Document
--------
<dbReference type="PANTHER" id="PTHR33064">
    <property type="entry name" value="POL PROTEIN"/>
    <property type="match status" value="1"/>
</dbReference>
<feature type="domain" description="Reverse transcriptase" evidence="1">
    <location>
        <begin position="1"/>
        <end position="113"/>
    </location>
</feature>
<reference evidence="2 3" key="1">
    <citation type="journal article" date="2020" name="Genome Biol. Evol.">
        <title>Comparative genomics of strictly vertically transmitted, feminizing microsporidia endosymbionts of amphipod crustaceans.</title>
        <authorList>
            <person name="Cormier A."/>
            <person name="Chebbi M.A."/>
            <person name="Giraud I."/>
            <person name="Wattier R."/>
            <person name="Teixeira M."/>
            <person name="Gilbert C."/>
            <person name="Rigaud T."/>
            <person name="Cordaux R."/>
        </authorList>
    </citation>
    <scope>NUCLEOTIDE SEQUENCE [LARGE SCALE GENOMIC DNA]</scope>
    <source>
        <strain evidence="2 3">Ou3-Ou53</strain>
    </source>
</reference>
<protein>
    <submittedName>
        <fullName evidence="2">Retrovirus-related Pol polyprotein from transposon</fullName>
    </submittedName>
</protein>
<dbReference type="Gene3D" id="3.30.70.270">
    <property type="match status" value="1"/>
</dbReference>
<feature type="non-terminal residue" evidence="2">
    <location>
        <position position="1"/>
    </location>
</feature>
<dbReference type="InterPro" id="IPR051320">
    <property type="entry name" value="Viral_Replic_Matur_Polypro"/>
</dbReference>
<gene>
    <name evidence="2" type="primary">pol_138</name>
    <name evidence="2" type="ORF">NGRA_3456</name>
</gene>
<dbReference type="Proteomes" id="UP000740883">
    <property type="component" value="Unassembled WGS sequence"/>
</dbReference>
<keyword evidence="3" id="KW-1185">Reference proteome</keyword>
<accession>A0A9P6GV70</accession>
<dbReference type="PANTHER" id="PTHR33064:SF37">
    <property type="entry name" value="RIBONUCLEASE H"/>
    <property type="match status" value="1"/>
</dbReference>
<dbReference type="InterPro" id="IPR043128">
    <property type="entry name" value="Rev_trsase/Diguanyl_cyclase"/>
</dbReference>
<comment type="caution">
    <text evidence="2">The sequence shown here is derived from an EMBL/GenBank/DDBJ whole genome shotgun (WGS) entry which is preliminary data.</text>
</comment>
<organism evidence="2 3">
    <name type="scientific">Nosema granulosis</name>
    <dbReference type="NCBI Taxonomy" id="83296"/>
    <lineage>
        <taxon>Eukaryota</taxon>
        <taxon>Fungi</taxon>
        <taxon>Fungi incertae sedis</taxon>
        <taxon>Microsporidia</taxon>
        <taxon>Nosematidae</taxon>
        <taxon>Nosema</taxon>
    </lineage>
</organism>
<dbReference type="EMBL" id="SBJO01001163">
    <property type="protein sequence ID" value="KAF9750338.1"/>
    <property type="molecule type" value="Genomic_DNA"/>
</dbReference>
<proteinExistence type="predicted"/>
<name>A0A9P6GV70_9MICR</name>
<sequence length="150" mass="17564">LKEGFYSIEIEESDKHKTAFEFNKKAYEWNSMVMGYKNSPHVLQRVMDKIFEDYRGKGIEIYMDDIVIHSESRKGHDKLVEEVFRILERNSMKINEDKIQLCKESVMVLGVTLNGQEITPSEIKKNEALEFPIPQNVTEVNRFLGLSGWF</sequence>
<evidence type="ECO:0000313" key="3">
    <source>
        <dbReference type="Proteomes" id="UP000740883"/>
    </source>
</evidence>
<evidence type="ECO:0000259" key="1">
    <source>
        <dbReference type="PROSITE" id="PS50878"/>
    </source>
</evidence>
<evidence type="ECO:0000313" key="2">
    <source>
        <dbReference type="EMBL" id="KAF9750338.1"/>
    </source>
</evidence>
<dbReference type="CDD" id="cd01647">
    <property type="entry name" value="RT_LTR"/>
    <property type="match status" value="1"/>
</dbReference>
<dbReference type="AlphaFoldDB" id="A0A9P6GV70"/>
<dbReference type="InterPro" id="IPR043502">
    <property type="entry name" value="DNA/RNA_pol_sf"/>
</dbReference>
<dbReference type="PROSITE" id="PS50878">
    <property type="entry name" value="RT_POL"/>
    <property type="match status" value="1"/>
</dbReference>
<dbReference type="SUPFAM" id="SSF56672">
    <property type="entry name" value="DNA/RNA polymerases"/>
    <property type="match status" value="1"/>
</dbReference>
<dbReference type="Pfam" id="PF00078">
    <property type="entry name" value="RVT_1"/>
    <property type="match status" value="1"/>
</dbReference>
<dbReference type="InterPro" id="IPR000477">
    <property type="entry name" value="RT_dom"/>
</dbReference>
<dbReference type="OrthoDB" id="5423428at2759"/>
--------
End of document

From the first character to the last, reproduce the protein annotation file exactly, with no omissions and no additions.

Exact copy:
<dbReference type="PANTHER" id="PTHR33064">
    <property type="entry name" value="POL PROTEIN"/>
    <property type="match status" value="1"/>
</dbReference>
<feature type="domain" description="Reverse transcriptase" evidence="1">
    <location>
        <begin position="1"/>
        <end position="113"/>
    </location>
</feature>
<reference evidence="2 3" key="1">
    <citation type="journal article" date="2020" name="Genome Biol. Evol.">
        <title>Comparative genomics of strictly vertically transmitted, feminizing microsporidia endosymbionts of amphipod crustaceans.</title>
        <authorList>
            <person name="Cormier A."/>
            <person name="Chebbi M.A."/>
            <person name="Giraud I."/>
            <person name="Wattier R."/>
            <person name="Teixeira M."/>
            <person name="Gilbert C."/>
            <person name="Rigaud T."/>
            <person name="Cordaux R."/>
        </authorList>
    </citation>
    <scope>NUCLEOTIDE SEQUENCE [LARGE SCALE GENOMIC DNA]</scope>
    <source>
        <strain evidence="2 3">Ou3-Ou53</strain>
    </source>
</reference>
<protein>
    <submittedName>
        <fullName evidence="2">Retrovirus-related Pol polyprotein from transposon</fullName>
    </submittedName>
</protein>
<dbReference type="Gene3D" id="3.30.70.270">
    <property type="match status" value="1"/>
</dbReference>
<feature type="non-terminal residue" evidence="2">
    <location>
        <position position="1"/>
    </location>
</feature>
<dbReference type="InterPro" id="IPR051320">
    <property type="entry name" value="Viral_Replic_Matur_Polypro"/>
</dbReference>
<gene>
    <name evidence="2" type="primary">pol_138</name>
    <name evidence="2" type="ORF">NGRA_3456</name>
</gene>
<dbReference type="Proteomes" id="UP000740883">
    <property type="component" value="Unassembled WGS sequence"/>
</dbReference>
<keyword evidence="3" id="KW-1185">Reference proteome</keyword>
<accession>A0A9P6GV70</accession>
<dbReference type="PANTHER" id="PTHR33064:SF37">
    <property type="entry name" value="RIBONUCLEASE H"/>
    <property type="match status" value="1"/>
</dbReference>
<dbReference type="InterPro" id="IPR043128">
    <property type="entry name" value="Rev_trsase/Diguanyl_cyclase"/>
</dbReference>
<comment type="caution">
    <text evidence="2">The sequence shown here is derived from an EMBL/GenBank/DDBJ whole genome shotgun (WGS) entry which is preliminary data.</text>
</comment>
<organism evidence="2 3">
    <name type="scientific">Nosema granulosis</name>
    <dbReference type="NCBI Taxonomy" id="83296"/>
    <lineage>
        <taxon>Eukaryota</taxon>
        <taxon>Fungi</taxon>
        <taxon>Fungi incertae sedis</taxon>
        <taxon>Microsporidia</taxon>
        <taxon>Nosematidae</taxon>
        <taxon>Nosema</taxon>
    </lineage>
</organism>
<dbReference type="EMBL" id="SBJO01001163">
    <property type="protein sequence ID" value="KAF9750338.1"/>
    <property type="molecule type" value="Genomic_DNA"/>
</dbReference>
<proteinExistence type="predicted"/>
<name>A0A9P6GV70_9MICR</name>
<sequence length="150" mass="17564">LKEGFYSIEIEESDKHKTAFEFNKKAYEWNSMVMGYKNSPHVLQRVMDKIFEDYRGKGIEIYMDDIVIHSESRKGHDKLVEEVFRILERNSMKINEDKIQLCKESVMVLGVTLNGQEITPSEIKKNEALEFPIPQNVTEVNRFLGLSGWF</sequence>
<evidence type="ECO:0000313" key="3">
    <source>
        <dbReference type="Proteomes" id="UP000740883"/>
    </source>
</evidence>
<evidence type="ECO:0000259" key="1">
    <source>
        <dbReference type="PROSITE" id="PS50878"/>
    </source>
</evidence>
<evidence type="ECO:0000313" key="2">
    <source>
        <dbReference type="EMBL" id="KAF9750338.1"/>
    </source>
</evidence>
<dbReference type="CDD" id="cd01647">
    <property type="entry name" value="RT_LTR"/>
    <property type="match status" value="1"/>
</dbReference>
<dbReference type="AlphaFoldDB" id="A0A9P6GV70"/>
<dbReference type="InterPro" id="IPR043502">
    <property type="entry name" value="DNA/RNA_pol_sf"/>
</dbReference>
<dbReference type="PROSITE" id="PS50878">
    <property type="entry name" value="RT_POL"/>
    <property type="match status" value="1"/>
</dbReference>
<dbReference type="SUPFAM" id="SSF56672">
    <property type="entry name" value="DNA/RNA polymerases"/>
    <property type="match status" value="1"/>
</dbReference>
<dbReference type="Pfam" id="PF00078">
    <property type="entry name" value="RVT_1"/>
    <property type="match status" value="1"/>
</dbReference>
<dbReference type="InterPro" id="IPR000477">
    <property type="entry name" value="RT_dom"/>
</dbReference>
<dbReference type="OrthoDB" id="5423428at2759"/>